The true MVP of Wednesday night’s game between the Pittsburgh Pirates and the Tampa Bay Rays was not one of the players on the field, but rather the man behind the plate. Earlier in the day, Major League Baseball umpire John Tumpane saved a woman’s life by preventing her from jumping off the iconic Roberto Clemente Bridge just yards from PNC Park in Pittsburgh. That evening, he served as home plate umpire for the Pirates-Rays matchup.
“It’s a sad day, but it ended on a positive note,” Tumpane said of the experience. “Hopefully it’s an eye-opener for her as well, and it can help her get back on track.”
At around 3pm on Wednesday, Tumpane said he was walking across the bridge after going for a run when he noticed a woman about 30 feet in front of him climb over the railing and look down toward the Allegheny River below.
“Obviously, that grabbed my attention,” Tumpane told the Pittsburgh Post-Gazette. “I asked a couple in front of me, ‘What’s this lady trying to do?’ and they said, ‘I don’t know.’”
Tumpane recalled the bridge was mostly empty of people at the time, so he rushed toward the woman, who has since been identified by police as a 23-year-old from Munhall, Pennsylvania. While the 34-year-old Chicago native said the woman appeared outwardly calm, their conversation quickly revealed she was struggling.
“I just wanted to get a better look of the city from this side,” she said, according to the umpire’s recollection.
“Oh no,” he said as he hooked his arm around hers. “You don’t want to do that. It’s just as good over here. Let’s go grab some lunch and talk.”
“No, no, no,” she answered. “I’m better off on this side. Just let me go.”
“I’m not going to let you go,” he said. “Let’s talk this out. We’ll get you back over here.”
“No one wants to help me,” she repeated. “Just let me go.”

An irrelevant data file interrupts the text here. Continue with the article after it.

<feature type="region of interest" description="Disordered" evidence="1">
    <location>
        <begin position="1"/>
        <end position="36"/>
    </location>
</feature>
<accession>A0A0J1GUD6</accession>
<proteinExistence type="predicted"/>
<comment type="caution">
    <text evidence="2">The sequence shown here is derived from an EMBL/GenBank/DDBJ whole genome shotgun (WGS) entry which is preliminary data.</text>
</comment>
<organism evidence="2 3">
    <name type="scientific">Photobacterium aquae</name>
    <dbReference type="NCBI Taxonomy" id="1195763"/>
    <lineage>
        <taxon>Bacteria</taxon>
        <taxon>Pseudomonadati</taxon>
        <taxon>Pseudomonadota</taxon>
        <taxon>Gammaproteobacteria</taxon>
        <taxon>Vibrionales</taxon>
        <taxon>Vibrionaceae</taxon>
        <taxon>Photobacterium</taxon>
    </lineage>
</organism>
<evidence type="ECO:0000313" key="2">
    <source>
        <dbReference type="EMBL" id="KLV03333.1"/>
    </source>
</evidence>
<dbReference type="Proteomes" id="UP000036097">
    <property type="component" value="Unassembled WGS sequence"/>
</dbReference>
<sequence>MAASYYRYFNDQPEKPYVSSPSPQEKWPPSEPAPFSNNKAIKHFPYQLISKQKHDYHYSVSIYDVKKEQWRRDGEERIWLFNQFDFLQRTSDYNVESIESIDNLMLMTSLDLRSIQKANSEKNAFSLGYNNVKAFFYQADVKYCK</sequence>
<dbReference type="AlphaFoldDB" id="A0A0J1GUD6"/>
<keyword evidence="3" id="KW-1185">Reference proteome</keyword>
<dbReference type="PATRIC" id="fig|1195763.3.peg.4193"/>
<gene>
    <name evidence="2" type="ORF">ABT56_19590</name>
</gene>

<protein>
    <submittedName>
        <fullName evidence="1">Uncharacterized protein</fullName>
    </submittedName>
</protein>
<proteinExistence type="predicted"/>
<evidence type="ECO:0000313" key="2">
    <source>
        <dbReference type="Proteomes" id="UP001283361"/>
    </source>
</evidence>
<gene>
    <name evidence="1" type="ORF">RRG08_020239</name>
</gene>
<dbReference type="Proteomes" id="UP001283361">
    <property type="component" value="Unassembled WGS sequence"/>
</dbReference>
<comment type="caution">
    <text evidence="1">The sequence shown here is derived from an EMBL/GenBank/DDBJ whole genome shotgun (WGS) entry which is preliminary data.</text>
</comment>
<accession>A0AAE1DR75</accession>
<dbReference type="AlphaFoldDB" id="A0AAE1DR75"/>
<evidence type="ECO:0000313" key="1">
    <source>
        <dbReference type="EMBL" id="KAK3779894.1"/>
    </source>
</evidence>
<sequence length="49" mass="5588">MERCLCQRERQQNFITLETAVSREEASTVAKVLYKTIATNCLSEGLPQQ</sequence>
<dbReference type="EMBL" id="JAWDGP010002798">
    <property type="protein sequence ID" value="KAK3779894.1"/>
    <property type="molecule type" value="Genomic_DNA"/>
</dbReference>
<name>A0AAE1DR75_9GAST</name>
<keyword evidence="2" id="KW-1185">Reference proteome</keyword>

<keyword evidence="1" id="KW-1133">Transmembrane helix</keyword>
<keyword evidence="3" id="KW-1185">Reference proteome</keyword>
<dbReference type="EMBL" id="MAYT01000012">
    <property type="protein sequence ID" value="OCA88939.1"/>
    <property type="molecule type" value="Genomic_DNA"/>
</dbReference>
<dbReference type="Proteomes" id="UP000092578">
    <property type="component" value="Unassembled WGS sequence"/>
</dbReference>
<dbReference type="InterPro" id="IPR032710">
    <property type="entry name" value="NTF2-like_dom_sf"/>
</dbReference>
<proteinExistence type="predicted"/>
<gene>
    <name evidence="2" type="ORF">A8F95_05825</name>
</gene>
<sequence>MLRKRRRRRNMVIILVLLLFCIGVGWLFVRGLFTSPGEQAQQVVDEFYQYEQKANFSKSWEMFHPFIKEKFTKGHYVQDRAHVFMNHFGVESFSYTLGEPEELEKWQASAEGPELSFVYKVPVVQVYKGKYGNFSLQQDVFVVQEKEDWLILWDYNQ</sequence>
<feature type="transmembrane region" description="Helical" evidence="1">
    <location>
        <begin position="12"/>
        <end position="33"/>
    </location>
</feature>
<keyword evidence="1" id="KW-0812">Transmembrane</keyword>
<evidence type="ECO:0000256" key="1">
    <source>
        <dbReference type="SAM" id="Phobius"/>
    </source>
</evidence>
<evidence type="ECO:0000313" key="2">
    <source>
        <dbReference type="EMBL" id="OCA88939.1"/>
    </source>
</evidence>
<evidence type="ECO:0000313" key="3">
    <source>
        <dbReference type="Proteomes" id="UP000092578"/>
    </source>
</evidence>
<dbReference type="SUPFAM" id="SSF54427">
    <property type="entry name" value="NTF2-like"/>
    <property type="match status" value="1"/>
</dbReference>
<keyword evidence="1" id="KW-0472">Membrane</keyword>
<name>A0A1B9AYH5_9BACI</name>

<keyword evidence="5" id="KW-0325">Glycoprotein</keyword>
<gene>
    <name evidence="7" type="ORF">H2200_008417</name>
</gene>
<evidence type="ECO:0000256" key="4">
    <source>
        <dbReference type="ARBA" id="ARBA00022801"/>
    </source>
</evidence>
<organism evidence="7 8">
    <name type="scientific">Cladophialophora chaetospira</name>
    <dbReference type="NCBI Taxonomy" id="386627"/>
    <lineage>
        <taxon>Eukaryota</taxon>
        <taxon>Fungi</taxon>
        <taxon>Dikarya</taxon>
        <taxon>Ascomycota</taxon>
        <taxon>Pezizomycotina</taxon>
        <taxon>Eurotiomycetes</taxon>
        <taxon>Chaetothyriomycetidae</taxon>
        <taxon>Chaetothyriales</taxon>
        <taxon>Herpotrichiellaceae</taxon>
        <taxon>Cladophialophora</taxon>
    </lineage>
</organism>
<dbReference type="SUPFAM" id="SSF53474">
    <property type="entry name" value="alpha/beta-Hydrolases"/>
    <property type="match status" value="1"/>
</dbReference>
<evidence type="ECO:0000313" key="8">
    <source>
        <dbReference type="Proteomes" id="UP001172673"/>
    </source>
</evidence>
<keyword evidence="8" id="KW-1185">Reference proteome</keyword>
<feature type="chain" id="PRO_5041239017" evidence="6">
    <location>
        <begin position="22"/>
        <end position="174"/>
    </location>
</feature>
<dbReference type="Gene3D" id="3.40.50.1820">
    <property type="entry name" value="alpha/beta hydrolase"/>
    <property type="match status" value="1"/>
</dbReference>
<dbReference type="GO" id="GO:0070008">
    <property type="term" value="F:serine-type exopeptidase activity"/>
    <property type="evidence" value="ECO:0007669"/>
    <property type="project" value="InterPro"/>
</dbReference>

“No, we’re here to help you.”
“You’ll forget me tomorrow.”
“I’ll never forget you,” he said. “You can have my promise on that.”
In the meantime, Tumpane was able to get the attention of a passerby who called 911. As they waited for authorities to arrive, others came to Tumpane’s aide, with someone restraining the woman’s arms and another pinning her ankles against the bottom railing. All the while, she continued to resist help.
“I was thinking, ‘God, this has got to be a good ending, not a bad ending,’ and held on for dear life,” Tumpane said. “She said, ‘You don’t care about me.’ I said, ‘I care.’ She said, ‘I just want to end it right now. I want to be in a better place.’ I said, ‘You’re going to be all right.’”
Police arrived on the scene along with a boat, helicopter, ambulance, and fire truck. They put a life preserver on the woman and handcuffed her wrists to the bridge, while Tumpane continued to remind her that she was not alone.
“I was just trying to tell her it was going to be all right. There’s help,” he said. “We’re going to be better if she can get back on this side. I said, ‘All these people are here. Look at all these people who want to help you. We’re all here for the right reasons. We want to get you better.’”
Once the woman was safety lifted back over the railing, the Post-Gazette reports that she was taken by ambulance to UPMC Mercy hospital on “an involuntary commitment for emergency evaluation and treatment for persons who are a danger to themselves or others,” but not before Tumpane got in one last word of support.
“I told her, ‘I didn’t forget her, and we’d be here, and she’s better off on this side than the other side.’ ” he recalled. “I just want her to know that.”
The umpire is in Pittsburgh until Thursday, when he will head to his next MLB assignment. He hopes to be able to meet the woman before he leaves and humbly said the experience served as a sobering reminder that you just never know what other people are going through.
“You never know what somebody’s day looks like,” he said. “It’s a nice day, everyone’s out for a walk, and somebody’s not having the same day you’re having. I was just glad to help.”